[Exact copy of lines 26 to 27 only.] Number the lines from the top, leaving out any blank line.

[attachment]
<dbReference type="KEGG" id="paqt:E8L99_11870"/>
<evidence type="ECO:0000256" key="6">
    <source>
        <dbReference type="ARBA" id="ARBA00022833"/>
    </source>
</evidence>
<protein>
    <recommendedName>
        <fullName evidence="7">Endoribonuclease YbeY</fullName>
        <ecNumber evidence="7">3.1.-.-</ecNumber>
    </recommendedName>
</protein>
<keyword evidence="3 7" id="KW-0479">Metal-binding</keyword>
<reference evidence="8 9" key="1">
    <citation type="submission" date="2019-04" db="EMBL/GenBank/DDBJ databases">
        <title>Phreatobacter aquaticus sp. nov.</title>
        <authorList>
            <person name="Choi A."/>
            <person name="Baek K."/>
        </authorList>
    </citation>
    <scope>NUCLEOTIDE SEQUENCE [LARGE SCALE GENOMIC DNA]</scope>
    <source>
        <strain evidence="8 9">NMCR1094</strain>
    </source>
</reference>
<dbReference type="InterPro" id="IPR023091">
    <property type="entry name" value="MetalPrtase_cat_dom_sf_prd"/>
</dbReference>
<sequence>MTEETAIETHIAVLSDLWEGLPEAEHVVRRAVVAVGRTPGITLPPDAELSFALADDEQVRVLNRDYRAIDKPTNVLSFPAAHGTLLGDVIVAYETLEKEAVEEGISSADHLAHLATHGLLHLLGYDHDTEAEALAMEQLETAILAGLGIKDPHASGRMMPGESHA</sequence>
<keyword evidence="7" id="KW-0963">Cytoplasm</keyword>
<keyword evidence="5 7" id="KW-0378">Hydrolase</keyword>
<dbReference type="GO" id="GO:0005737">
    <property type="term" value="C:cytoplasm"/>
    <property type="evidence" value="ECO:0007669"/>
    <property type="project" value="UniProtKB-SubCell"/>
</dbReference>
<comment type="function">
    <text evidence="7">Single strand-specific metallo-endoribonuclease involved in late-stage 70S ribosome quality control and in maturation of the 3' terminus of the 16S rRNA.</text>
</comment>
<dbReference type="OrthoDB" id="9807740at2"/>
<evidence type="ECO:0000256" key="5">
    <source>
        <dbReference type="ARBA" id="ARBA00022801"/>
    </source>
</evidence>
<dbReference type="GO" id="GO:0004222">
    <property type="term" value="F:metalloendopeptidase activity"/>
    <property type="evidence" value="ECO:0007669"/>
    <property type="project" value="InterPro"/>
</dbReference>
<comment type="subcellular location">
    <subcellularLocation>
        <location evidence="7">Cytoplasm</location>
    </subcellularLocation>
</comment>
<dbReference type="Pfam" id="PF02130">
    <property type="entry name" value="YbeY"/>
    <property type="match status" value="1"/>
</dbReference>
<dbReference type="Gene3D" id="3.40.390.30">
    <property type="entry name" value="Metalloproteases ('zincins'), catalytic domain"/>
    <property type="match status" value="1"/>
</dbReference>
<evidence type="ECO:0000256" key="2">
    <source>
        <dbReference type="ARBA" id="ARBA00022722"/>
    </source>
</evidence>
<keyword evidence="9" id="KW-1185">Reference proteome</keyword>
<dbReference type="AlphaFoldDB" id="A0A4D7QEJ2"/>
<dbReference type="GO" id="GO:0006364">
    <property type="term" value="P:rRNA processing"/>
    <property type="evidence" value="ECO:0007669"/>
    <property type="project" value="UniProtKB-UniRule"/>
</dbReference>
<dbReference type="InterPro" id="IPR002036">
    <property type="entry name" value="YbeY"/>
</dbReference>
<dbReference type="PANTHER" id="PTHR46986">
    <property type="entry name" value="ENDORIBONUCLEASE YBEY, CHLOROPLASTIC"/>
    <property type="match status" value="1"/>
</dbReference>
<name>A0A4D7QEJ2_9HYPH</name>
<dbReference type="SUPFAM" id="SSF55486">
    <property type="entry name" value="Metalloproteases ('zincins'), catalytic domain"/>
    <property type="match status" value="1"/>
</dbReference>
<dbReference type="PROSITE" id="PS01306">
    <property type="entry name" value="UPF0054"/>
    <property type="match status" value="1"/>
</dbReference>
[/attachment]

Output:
</reference>
<dbReference type="InterPro" id="IPR023091">